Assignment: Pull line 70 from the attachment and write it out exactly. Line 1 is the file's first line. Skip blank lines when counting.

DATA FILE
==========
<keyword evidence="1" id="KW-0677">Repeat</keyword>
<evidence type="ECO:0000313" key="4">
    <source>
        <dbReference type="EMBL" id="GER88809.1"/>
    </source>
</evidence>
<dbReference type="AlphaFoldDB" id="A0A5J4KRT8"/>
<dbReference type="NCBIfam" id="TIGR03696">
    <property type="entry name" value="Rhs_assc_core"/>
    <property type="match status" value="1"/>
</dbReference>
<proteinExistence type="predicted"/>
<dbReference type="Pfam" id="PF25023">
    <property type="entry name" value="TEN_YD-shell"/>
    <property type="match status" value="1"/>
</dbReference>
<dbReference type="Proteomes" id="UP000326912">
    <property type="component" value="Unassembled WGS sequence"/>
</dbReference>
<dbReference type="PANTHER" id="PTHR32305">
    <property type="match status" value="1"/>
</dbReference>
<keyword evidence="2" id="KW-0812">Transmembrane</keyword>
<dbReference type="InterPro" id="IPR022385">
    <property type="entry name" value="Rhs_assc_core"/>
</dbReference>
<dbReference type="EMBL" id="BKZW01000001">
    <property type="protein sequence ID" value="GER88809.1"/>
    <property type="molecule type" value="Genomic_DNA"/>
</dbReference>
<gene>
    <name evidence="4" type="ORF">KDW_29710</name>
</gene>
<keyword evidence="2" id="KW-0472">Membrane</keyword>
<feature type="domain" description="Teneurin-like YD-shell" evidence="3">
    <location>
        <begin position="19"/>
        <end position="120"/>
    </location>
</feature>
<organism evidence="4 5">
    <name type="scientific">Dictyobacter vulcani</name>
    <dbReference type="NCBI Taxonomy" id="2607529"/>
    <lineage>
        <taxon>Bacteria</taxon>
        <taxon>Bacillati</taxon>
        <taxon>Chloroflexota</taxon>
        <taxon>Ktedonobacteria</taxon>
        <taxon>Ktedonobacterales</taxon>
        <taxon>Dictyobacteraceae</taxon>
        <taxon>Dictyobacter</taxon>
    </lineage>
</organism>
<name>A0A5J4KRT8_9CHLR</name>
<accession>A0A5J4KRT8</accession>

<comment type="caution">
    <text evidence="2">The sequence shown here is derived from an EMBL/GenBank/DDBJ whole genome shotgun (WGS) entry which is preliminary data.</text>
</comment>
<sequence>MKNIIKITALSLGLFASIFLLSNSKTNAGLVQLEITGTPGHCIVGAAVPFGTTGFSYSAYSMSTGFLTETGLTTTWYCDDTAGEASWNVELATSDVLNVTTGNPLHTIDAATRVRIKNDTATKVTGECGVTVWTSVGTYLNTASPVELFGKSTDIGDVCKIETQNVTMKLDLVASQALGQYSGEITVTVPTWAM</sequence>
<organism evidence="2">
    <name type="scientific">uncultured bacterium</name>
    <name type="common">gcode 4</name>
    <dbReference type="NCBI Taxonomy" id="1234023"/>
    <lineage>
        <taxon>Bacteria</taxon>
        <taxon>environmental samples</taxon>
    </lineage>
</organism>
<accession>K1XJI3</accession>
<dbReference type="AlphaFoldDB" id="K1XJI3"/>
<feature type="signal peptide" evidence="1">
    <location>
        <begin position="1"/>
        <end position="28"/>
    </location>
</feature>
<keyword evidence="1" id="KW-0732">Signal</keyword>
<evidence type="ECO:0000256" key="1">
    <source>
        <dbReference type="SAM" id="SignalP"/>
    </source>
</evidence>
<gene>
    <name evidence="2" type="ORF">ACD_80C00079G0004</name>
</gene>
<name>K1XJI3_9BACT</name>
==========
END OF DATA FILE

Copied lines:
<dbReference type="AlphaFoldDB" id="K1XJI3"/>